(3) The adequacy of the injunctive relief.  The court raised issues regarding the specifics of Facebook’s remedial measures and the extent of Facebook’s discretion in implementing the features and revising its “Statement of Rights and Responsibilities.”  The Plaintiffs were also instructed to address the issues raised in the companion case regarding obtaining consent from minors.

(4) The amount of attorneys’ fees.  The court took issue with the “clear sailing” provision by which Facebook would not object to an attorneys’ fees motion for up to $10 million in fees and $300,000 in costs.  The court noted that the Plaintiffs attempted to justify this amount by valuing the injunctive relief at $103.2 million as an estimate of the value of future “Sponsored Stories” to Facebook.  However, according to the court, Facebook’s revenue from the advertising is not the same as the value received by the members of the class.  Instead, Plaintiffs must provide legal support for any valuation of the injunctive relief that they rely on to  justify the high attorneys’ fees.

The court also instructed the Plaintiffs to include an estimate of the number of class members that may not receive notice of the settlement via email and discussion of any other major issues that had been raised by third parties in any future proposed settlements. 


Judge Seaborg’s preliminary rejection of the settlement is grounded in concerns regarding the fairness of settling the statutory damage claims of millions of users for payments to third parties, uncertain future protections, and millions in fees for the attorneys that brought the claims. 

Online companies should take note that violations of their users’ privacy rights that carry statutory damages, like the endorsement/publicity rights at issue in this case, may result in extremely high damages figures that would result in catastrophic consequences in the event of adverse judgments.  Additionally, class action settlements need to be constructed with judicial scrutiny in mind, in order to prevent issues like those raised in this case and now faced by Facebook and the Plaintiffs’ attorneys as they return to the negotiating table.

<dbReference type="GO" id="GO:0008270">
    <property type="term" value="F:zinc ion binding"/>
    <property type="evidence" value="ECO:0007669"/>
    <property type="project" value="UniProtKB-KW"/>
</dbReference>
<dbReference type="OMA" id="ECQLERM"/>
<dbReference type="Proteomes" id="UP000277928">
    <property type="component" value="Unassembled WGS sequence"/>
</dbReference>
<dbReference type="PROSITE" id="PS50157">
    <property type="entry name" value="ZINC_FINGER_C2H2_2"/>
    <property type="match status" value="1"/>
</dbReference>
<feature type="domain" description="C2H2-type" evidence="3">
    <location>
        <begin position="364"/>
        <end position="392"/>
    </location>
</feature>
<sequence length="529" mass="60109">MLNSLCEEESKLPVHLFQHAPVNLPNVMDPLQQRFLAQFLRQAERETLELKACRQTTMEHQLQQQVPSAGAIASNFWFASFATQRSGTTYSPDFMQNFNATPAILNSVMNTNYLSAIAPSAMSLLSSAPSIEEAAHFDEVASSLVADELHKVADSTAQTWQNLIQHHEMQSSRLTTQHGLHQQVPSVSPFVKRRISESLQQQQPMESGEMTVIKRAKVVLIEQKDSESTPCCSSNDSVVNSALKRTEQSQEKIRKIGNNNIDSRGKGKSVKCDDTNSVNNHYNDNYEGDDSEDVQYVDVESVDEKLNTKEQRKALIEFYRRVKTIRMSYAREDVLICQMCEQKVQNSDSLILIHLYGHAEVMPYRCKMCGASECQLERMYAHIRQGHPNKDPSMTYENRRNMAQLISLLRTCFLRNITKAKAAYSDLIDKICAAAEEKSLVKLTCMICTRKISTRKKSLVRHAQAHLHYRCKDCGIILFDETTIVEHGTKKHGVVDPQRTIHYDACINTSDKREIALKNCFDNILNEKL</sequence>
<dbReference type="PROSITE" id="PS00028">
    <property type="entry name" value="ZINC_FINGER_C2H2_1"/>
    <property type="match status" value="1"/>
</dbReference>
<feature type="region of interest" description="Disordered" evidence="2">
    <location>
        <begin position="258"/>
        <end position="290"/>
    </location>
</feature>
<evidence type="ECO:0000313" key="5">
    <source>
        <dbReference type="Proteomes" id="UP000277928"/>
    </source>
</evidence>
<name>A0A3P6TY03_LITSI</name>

-- Steven Gebelin

Monday, August 27, 2012

Summary Judgment in Trademark Infringement Cases

Trademark infringement cases require a fact intensive analysis.  As such, summary judgment is often disfavored.  The recent 9th Circuit reversal of a defense summary judgment ruling in the trademark infringement case of Rearden LLC v. Rearden Commerce, Inc. supports this conclusion.

Lanham Act trademark infringement claims require that the plaintiff prove its ownership interest in a contested mark by providing evidence of priority of use of the mark in commerce.  Plaintiffs can show use in commerce by establishing two elements:  the sale or use of goods/services in advertising; and services/goods are rendered in commerce. 

Actual sales need not occur.  The Court in Rearden found that the plaintiff created a material issue of fact merely from the offering of its services to one company.  The Court held that this could fulfill the use in commerce requirement.